4 Reasons Your Machine Learning Model is Wrong (and How to Fix It)

4 Reasons Your Machine Learning Model is Wrong (and How to Fix It)

4 Reasons Your Machine Learning Model is Wrong (and How to Fix It)

This post presents some common scenarios where a seemingly good machine learning model may still be wrong, along with a discussion of how how to evaluate these issues by assessing metrics of bias vs. variance and precision vs. recall.

There are a number of machine learning models to choose from. We can use Linear Regression to predict a value, Logistic Regression to classify distinct outcomes, and Neural Networks to model non-linear behaviors.

When we build these models, we always use a set of historical data to help our machine learning algorithms learn what is the relationship between a set of input features to a predicted output. But even if this model can accurately predict a value from historical data, how do we know it will work as well on new data?

Or more plainly, how do we evaluate whether a machine learning model is actually “good”?

In this post we’ll walk through some common scenarios where a seemingly good machine learning model may still be wrong. We’ll show how you can evaluate these issues by assessing metrics of bias vs. variance and precision vs. recall, and present some solutions that can help when you encounter such scenarios.

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When evaluating a machine learning model, one of the first things you want to assess is whether you have “High Bias” or “High Variance”.

High Bias refers to a scenario where your model is “underfitting” your example dataset (see figure above). This is bad because your model is not presenting a very accurate or representative picture of the relationship between your inputs and predicted output, and is often outputting high error (e.g. the difference between the model’s predicted value and actual value).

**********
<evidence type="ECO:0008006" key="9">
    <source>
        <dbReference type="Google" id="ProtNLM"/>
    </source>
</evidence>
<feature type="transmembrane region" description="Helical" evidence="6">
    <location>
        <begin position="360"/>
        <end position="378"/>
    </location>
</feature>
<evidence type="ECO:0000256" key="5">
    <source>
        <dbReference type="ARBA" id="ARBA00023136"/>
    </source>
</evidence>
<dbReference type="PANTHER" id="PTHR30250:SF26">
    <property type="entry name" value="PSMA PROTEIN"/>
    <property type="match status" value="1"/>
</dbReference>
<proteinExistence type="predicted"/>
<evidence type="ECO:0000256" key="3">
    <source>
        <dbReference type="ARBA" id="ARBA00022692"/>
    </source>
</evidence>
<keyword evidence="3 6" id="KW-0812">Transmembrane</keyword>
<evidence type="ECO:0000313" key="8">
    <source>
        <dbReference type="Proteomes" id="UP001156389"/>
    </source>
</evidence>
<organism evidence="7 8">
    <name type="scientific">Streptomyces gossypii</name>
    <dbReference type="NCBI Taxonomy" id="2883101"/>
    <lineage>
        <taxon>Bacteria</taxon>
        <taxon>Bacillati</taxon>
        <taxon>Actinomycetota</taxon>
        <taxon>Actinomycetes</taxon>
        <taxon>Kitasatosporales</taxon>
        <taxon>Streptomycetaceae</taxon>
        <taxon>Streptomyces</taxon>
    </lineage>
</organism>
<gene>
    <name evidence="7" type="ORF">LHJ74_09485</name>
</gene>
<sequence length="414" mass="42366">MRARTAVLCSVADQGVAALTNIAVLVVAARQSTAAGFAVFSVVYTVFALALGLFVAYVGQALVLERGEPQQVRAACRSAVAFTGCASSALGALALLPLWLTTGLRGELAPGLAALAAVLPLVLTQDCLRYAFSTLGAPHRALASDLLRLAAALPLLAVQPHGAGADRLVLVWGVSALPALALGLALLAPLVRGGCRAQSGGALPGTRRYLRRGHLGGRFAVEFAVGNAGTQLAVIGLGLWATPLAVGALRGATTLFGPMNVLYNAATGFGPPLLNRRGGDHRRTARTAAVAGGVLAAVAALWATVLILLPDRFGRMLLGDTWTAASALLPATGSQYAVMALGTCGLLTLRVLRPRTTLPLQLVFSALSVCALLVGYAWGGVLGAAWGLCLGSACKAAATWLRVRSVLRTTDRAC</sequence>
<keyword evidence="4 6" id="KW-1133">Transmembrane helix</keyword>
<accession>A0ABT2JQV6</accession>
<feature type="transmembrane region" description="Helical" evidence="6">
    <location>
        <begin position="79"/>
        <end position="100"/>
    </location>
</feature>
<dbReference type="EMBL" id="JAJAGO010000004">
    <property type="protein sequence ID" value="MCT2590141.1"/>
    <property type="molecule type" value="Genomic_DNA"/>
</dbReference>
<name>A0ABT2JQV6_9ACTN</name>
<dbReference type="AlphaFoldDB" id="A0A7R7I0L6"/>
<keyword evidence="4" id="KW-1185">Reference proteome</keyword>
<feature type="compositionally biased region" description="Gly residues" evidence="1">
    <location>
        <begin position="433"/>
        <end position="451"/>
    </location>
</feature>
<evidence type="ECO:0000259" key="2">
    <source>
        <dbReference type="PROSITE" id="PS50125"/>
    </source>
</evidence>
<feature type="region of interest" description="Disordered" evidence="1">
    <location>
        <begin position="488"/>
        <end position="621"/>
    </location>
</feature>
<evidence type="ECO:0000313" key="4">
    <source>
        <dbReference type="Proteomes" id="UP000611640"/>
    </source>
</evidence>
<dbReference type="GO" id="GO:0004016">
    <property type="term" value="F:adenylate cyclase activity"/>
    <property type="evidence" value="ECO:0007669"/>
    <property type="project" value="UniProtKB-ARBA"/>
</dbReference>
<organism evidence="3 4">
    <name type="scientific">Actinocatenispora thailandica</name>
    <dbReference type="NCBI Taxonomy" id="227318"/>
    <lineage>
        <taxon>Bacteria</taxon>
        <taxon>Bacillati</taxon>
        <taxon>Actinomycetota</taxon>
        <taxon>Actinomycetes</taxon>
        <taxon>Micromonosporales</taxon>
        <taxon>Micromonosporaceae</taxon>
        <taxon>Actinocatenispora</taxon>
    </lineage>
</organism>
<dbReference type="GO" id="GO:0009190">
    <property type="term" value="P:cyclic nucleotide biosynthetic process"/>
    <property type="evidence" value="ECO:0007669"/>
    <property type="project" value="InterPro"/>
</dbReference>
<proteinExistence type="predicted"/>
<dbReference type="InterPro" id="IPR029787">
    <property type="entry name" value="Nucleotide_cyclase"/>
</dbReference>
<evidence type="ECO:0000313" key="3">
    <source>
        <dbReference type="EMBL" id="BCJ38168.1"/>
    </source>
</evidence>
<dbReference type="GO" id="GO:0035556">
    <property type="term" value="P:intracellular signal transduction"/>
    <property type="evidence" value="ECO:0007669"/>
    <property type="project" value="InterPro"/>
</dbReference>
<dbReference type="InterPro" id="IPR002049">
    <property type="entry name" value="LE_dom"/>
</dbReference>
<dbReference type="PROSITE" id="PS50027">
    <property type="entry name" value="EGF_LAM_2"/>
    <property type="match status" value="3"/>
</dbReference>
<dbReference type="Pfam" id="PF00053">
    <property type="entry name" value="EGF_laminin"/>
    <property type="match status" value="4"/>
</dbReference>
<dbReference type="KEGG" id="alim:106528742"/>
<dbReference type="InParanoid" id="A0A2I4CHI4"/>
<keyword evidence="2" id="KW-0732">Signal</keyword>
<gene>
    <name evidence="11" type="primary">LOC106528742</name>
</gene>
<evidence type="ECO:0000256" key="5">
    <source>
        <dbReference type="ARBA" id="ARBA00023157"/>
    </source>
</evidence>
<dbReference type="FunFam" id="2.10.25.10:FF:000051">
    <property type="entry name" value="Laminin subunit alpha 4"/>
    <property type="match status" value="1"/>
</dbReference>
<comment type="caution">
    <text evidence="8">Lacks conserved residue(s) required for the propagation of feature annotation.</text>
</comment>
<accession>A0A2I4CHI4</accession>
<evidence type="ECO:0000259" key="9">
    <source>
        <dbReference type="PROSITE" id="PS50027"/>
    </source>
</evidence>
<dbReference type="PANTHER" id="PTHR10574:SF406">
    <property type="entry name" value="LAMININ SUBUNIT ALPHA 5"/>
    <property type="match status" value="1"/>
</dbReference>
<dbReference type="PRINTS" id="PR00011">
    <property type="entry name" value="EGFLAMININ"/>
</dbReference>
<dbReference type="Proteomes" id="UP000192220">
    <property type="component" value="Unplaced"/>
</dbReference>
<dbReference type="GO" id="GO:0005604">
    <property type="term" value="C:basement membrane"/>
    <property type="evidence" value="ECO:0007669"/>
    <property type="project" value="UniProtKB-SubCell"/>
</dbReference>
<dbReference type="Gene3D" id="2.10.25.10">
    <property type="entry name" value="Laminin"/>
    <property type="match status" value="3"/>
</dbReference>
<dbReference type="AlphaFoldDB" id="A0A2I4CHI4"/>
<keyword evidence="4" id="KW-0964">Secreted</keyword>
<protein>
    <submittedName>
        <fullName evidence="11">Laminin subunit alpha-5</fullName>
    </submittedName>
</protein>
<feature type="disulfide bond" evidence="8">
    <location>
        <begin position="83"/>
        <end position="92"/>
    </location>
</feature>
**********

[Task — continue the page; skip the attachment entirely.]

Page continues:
High Variance represents the opposite scenario. In cases of High Variance or “overfitting”, your machine learning model is so accurate that it is perfectly fitted to your example dataset. While this may seem like a good outcome, it is also a cause for concern, as such models often fail to generalize to future datasets. So while your model works well for your existing data, you don’t know how well it’ll perform on other examples.

But how can you know whether your model has High Bias or High Variance?

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One straightforward method is to do a Train-Test Split of your data. For instance, train your model on 70% of your data, and then measure its error rate on the remaining 30% of data. If your model has high error in both the train and test datasets, you know your model is underfitting both sets and has High Bias. If your model has low error in the training set but high error in the test set, this is indicative of High Variance as your model has failed to generalize to the second set of data.

If you can generate a model with overall low error in both your train (past) and test (future) datasets, you’ll have found a model that is “Just Right” and balanced the right levels of bias and variance.

Even when you have high accuracy, it’s possible that your machine learning model may be susceptible to other types of error.

Take the case of classifying email as spam (the positive class) or not spam (the negative class). 99% of the time, the email you receive is not spam, but perhaps 1% of the time it is spam. If we were to train a machine learning model and it learned to always predict an email as not spam (negative class), then it would be accurate 99% of the time despite never catching the positive class.

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